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Selected 7% of my papers with unique contributions:
- The suggestion that jets launched during the AGB to PN transition (Asymptotic Giant Branch to Planetary Nebula transition) form the two opposite optical bright knots observed in elliptical planetary nebulae was mentioned in Soker (1990) .
- The idea that planets shape planetary nebulae in a non-negligible number of cases was raised by me in 1991, and was discussed in depth in Soker (1996) and some later papers.
- The idea that planets lead to the formation of some sdB stars (blue horizontal branch stars) was suggested in Soker (1998).
- The accretion model for the 19th century Great Eruption of Eta Carinae was suggested in Soker (2001) and studied in Kashi & Soker (2010).
- The mergerburst model, where two main-sequence stars merge, for the outburst of V838 Monocerotis was put forward by Soker & Tylenda (2003) .
- The cold feedback mechanism in cooling flows in clusters of galaxies and in galaxies was suggested by Pizzolato & Soker (2005).
- The jittering-jet mechanism for exploding all core collapse supernovae (massive stars) was suggested by Papish & Soker (2011).
- The core-degenerate scenario for forming the progenitors of Type Ia supernovae (SN Ia) was suggested by Kashi & Soker (2011) .
- A review on the jet feedback mechanism (JFM) in different astrophysical objects is given by Soker, Akashi, Gilkis, Hillel, Papish, Refaelovich, & Tsebrenko (2013), and in Soker (2016).
- The mixing-heating process, where bubbles in cooling flows heat the intra-cluster medium by mixing was demonstrated by Gilkis & Soker (2013) and Hillel & Soker (2014).
- The proposition that in many cases jets facilitate common envelope (CE) ejection, in particular when the CE is terminated by migration, was put forward in Soker (2014).
- The Grazing Envelope Evolution (GEE) is an evolutionary channel that can replace the CE evolution in forming close binary systems (Soker 2015). In the GEE the binary system might be viewed as evolving in a constant state of `just entering a CE phase’.
- The claim that many SN Ia are SNIPs (SNe Inside Planetary nebulae) was made by Tsebrernko & Soker (2015).
- A new process where a binary system breaks up inside a common envelope was introduced by Sabach & Soker (2015) to explain the formation of the triple pulsar PSR J0337+1715.
- The transient objects in the gap between novae and supernovae, collectively termed intermediate luminosity optical transients (ILOTs), were classified into three groups by Kashi & Soker (2015). We further developed the high-accretion-powered ILOT model (the HAPI model) to account for the high ILOT luminosity, and argued that in many cases the jets operate through the negative jet-feedback mechanism (JFM).
- I suggested (Soker 2016) that the main process that amplifies magnetic fields in cooling flows in clusters and group of galaxies is a jet-driven dynamo (JEDD). The main processes that are behind the JEDD are the turbulence and the large scale shear formed by the propagating jet.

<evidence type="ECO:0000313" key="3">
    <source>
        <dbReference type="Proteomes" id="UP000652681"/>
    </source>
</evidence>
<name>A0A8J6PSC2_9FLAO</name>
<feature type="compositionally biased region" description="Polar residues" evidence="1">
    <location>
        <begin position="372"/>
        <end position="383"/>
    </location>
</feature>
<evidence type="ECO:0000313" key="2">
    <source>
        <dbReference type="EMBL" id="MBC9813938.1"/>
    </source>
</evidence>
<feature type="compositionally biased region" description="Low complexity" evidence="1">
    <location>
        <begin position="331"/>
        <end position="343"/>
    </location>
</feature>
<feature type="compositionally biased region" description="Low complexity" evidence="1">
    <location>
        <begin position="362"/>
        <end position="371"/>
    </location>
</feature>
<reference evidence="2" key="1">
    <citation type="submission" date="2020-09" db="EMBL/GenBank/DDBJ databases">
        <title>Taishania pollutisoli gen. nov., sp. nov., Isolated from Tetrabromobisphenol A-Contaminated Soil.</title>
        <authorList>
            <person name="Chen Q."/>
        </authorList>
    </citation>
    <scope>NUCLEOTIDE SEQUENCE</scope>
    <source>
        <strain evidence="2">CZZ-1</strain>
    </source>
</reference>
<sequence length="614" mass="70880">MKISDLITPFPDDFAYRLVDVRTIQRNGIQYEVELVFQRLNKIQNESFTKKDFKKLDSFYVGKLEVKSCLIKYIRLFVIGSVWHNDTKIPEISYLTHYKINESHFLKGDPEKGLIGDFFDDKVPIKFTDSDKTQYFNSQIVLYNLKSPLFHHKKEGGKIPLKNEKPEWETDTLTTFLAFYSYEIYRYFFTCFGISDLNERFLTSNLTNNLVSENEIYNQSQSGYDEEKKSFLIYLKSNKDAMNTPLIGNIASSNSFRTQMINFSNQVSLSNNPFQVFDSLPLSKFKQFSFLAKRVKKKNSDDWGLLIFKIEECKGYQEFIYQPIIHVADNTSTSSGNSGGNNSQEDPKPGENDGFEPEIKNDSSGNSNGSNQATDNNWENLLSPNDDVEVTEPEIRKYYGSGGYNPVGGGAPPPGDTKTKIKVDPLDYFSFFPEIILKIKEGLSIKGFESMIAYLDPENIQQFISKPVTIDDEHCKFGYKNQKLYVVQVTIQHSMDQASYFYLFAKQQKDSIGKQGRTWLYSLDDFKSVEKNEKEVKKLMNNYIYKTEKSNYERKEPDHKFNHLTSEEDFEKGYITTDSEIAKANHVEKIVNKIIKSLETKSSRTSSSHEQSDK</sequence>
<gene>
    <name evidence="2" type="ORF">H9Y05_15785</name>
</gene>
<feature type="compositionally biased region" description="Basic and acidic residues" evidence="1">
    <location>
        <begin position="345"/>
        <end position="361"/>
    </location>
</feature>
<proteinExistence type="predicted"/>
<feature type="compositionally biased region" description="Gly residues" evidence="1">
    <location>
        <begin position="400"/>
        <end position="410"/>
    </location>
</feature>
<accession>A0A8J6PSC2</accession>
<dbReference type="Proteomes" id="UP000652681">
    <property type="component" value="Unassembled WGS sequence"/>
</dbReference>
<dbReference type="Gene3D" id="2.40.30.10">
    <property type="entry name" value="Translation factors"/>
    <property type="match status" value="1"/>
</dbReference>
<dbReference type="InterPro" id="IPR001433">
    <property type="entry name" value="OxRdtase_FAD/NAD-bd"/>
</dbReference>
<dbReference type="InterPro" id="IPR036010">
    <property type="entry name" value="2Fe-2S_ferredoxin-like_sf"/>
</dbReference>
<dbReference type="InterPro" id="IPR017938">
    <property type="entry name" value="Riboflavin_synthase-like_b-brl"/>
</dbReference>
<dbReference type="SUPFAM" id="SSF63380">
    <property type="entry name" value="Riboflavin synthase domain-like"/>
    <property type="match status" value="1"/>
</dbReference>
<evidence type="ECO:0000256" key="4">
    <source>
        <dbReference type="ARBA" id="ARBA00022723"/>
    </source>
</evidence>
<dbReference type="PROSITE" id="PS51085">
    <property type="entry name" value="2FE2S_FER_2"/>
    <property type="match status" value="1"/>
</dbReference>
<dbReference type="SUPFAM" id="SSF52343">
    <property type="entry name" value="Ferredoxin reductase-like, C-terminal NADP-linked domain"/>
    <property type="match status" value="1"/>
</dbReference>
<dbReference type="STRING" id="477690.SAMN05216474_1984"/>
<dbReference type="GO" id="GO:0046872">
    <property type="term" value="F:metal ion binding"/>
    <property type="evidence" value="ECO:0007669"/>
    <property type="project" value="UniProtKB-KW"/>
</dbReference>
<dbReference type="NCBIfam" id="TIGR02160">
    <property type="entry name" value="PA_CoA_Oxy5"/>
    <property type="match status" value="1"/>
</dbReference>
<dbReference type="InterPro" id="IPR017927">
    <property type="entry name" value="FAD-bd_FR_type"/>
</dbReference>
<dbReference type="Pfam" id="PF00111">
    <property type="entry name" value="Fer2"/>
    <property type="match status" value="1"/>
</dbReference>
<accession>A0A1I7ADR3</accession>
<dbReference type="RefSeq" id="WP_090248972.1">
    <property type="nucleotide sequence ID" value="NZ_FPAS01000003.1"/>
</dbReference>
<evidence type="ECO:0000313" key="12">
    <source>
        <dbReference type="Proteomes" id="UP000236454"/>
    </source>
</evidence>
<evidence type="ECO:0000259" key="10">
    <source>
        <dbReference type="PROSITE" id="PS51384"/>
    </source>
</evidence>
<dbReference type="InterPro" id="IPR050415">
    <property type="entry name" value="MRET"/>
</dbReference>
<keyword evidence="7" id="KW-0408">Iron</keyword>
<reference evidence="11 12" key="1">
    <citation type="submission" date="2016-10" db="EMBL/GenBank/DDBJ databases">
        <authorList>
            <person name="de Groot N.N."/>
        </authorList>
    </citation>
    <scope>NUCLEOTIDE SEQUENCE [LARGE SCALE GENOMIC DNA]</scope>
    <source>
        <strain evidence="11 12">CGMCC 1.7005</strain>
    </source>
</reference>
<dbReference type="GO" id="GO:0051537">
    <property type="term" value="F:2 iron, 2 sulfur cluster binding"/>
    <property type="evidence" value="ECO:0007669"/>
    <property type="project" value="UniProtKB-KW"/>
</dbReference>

- We (Soker & Gilkies 2017) proposed that a dynamo amplification of magnetic fields in the core of massive stars takes place tens of years to hours before they explode. Such a dynamo might cause envelope expansion and enhanced mass-loss rate, resulting in pre-explosion outbursts (PEOs) when an interaction with a binary companion takes place.
- We (Soker & Gilkis 2018) proposed that the enigmatic supernova iPTF14hls can be explained by a common envelope jets supernova (CEJSN) scenario. In the CEJSN a neutron star that spirals-in inside the envelope of a massive giant star accretes mass and launches jets that power the ejection of the circumstellar shell and later the explosion itself.
- We (Grichener & Soker 2019) solidified an early suggestion (Papish, Soker, & Bukay 2015) that the heavy r-process elements are synthesized in the jets of common envelope jets supernovae. This is termed the CEJSN r-process scenario.
- We (Sabach & Soker 2018) suggested that stars whose angular momentum (J) does not increase by a companion, star or planet, along their post-main sequence evolution have much lower mass loss rates along their giant branches, an dhence they deserve a class of their own, which we term Jsolated stars.
- I (Soker 2019) proposed the possiblity that in rare cases Type Ia supernovae evaporate a planet.
- Ealeal Bear and I (Bear & Soker 2020) proposed that in very rare cases a triple stellar system can lead to a core collapse supernova inside a planetary nebula (CCSNIP). For that, the whit edwarf forms before the neutron star is born, in what is termed a white dwarf – neutron star reverse evolution (Sabach & Soker 2014).
- Aldana Gricnener and I (Grichener & Soker 2021) studied jets that a black hole launches inside the envelope of a red supergiant star. We propose that these jets in a common envelope form high energy neutrinos..
- We (Soker & Bear 2021) study a scenario by which a giant wide tertiary star engulfs and forces a tight binary system of a white dwarf (WD) and a main sequence (MS) star to enter a common envelope evolution with each other, and then unbinds the WD-MS common envelope. We term this a parasite common envelope evolution.
- I (Soker 2022) introduced the term Common Envelope to Explosion Delay Time Distribution (CEEDTD) of type Ia supernovae, and estimated this distribution. It is an important parameter to understand massive circumstellar matter (CSM) around type Ia supernovae.